When investing in U.S. equities, index funds are the way to go, according to Bill Thatcher, portfolio manager, equities and private credit, at the $10 billion Arizona Public Safety Personnel Retirement (AZ PSPR). He says he’s done the research to prove it. Thatcher will publish his research on the active versus passive question, which touts his concept, The Purity Hypothesis, this winter in the Journal of Index Investing. The paper is an update to his two previous articles on the topic, published in 2009 and 2012, in the Journal of Investing and Journal of Index Investing, respectively. To come up with his findings, Thatcher looked at more than 150 independent time periods across the Russell U.S. indexes from 1979 to 2017.
“Conventional wisdom says that domestic equity indexing is more likely to outperform active managers in efficient markets, like large stocks, and is more apt to underperform active managers in less efficient areas, like small stocks,” Thatcher originally wrote in 2009. But the data over a 10-year period does not support this idea. Instead, it shows that “domestic equity indexing tends to outperform active management in the highest-returning asset classes and tends to underperform active management in the lowest-returning asset categories,” he wrote.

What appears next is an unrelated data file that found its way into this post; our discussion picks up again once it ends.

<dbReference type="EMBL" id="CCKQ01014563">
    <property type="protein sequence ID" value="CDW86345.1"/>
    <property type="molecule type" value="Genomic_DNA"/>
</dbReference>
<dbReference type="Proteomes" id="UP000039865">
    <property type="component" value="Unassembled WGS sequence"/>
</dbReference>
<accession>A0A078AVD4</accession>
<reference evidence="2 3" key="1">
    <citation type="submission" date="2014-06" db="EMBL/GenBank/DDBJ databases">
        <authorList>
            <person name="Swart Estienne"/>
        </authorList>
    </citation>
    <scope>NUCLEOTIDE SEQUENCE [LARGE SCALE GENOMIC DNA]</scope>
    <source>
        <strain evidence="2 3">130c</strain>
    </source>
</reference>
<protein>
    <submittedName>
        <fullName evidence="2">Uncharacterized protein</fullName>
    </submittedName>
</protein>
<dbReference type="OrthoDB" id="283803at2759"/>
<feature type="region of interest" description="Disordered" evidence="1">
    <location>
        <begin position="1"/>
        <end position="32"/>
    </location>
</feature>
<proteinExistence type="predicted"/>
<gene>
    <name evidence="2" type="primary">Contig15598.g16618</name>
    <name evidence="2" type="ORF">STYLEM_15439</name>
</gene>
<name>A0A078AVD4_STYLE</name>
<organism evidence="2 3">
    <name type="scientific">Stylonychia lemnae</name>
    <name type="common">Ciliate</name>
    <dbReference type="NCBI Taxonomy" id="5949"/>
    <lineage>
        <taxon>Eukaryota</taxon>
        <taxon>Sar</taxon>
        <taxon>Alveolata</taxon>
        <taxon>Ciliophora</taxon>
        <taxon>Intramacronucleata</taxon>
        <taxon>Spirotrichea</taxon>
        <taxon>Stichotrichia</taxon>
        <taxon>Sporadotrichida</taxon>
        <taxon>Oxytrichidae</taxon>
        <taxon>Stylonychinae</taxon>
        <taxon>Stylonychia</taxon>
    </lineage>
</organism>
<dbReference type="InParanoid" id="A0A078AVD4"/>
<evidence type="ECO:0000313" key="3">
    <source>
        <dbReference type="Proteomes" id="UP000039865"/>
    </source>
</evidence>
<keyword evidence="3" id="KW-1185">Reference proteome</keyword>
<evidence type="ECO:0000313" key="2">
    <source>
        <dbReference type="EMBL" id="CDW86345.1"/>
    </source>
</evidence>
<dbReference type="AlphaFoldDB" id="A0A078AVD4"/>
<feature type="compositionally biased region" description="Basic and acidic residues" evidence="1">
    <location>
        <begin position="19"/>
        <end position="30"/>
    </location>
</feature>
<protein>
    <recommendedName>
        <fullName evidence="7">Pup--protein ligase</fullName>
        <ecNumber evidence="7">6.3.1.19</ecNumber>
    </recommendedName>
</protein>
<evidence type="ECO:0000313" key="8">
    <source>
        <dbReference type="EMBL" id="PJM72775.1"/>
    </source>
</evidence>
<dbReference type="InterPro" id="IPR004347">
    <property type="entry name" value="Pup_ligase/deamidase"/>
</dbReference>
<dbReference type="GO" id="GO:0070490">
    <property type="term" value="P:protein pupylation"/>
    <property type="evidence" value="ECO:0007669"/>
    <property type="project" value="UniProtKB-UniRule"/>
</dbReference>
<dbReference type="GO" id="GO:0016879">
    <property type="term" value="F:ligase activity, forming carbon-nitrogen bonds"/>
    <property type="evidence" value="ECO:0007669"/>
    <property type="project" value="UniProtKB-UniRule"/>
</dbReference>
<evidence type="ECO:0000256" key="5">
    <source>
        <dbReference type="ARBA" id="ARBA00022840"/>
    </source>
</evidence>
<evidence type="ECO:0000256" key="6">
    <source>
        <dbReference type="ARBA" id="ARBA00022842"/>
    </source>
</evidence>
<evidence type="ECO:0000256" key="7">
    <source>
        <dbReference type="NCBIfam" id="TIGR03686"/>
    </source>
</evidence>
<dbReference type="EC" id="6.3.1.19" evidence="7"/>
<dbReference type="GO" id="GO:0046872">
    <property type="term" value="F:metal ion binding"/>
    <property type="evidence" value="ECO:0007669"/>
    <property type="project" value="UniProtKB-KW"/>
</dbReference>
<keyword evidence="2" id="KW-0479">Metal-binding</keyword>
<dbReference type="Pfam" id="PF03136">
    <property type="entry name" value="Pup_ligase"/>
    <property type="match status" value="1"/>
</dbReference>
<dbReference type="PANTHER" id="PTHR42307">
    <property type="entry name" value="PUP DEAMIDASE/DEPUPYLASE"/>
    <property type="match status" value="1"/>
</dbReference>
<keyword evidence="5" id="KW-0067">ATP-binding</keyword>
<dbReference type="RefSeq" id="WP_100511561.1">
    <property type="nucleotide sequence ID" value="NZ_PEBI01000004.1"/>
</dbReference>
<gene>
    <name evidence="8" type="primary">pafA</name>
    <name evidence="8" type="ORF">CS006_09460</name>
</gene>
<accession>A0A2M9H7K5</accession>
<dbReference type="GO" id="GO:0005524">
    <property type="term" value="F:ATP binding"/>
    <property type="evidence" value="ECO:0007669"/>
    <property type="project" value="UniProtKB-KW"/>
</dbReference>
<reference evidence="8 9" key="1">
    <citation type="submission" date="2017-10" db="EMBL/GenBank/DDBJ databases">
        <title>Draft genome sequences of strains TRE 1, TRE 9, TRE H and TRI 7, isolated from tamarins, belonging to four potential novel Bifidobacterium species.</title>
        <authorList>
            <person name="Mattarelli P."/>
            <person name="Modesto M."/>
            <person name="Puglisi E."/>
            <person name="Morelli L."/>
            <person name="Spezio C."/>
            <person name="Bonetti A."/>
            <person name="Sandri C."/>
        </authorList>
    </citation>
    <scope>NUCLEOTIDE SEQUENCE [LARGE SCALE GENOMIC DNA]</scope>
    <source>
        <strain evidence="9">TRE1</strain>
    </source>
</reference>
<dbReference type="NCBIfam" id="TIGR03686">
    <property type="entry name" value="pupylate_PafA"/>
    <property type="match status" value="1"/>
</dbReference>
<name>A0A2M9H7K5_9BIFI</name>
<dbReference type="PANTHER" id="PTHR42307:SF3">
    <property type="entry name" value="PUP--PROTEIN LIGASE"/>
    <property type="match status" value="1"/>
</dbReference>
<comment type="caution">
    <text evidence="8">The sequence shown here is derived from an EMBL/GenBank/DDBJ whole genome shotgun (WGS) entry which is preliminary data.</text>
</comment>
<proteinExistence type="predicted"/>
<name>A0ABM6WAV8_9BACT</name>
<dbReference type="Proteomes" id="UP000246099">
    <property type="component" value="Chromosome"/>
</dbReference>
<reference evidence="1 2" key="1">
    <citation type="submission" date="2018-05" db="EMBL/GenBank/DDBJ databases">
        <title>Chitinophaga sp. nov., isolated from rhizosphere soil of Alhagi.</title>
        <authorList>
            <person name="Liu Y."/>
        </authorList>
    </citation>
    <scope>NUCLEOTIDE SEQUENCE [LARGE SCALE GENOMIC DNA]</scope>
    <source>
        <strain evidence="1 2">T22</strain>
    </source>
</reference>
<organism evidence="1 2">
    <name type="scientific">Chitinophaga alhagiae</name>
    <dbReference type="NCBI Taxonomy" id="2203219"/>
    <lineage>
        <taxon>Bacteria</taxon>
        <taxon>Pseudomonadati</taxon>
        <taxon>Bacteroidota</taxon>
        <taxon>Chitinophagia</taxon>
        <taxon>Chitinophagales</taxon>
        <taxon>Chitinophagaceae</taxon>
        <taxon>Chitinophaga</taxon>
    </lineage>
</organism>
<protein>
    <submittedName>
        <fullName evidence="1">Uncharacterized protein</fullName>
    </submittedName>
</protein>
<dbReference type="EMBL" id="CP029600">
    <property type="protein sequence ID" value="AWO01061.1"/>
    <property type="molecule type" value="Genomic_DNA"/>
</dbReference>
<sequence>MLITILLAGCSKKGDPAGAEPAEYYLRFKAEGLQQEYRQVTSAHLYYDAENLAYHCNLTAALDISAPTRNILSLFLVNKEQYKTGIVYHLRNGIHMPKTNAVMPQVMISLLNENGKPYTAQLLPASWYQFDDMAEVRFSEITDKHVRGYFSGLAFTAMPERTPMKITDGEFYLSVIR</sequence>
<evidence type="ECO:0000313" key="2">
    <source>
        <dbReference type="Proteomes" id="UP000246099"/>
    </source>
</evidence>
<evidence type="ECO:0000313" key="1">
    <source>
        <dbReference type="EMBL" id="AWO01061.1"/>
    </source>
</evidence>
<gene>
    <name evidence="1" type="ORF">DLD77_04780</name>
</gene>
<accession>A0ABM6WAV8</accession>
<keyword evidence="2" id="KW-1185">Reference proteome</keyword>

The research is simple to understand, according to Thatcher, who says that he is surprised that more investors are not talking about it. To conduct his most recent study, he looked at the stock performance of the Russell domestic equity indexes over the last 39-year period. The categories at which he looked include core, growth and value stocks broken down into small-, medium- and large-cap stocks, resulting in nine boxes of investible equities, which can be viewed in the Morningstar Style Box.
What he found was that “within U.S. equities for the asset categories that do the best, index investing takes it to the active manager and wins.” Conversely, in the worst performing asset categories, the index tends to underperform active managers. But that still doesn’t do much for the reputation of active investors because, as Thatcher puts it, “Why would you want to invest in the worst performing categories?”
Thatcher said that “it’s tough to find active managers in U.S. equities who have consistently outperformed their index. That’s why the pension fund currently has about 30% of its portfolio invested in equities, most of which are passively managed. “We have not hired active managers for public equities, U.S. or international, for a while,” Thatcher said. “We think it’s easier to find active managers who have outperformed in other asset classes.” AZ PSPRS uses active managers for its private equity, private debt, real estate, real assets and hedge fund portfolios.
The fund’s portfolio is currently consists of 16% U.S. equities, 14% international equities, 12% private equities, 16% private credit, 12% global trading strategies, 9% real assets, 10% real estate, 4% risk parity, 5% fixed income and 2% cash.
The purity hypothesis
Thatcher’s purity hypothesis is based on the fact that most active managers do not cleave purely to their investing style when investing for their portfolio. The result is that they tend not to perform as well as a high-performing index funds in the same category.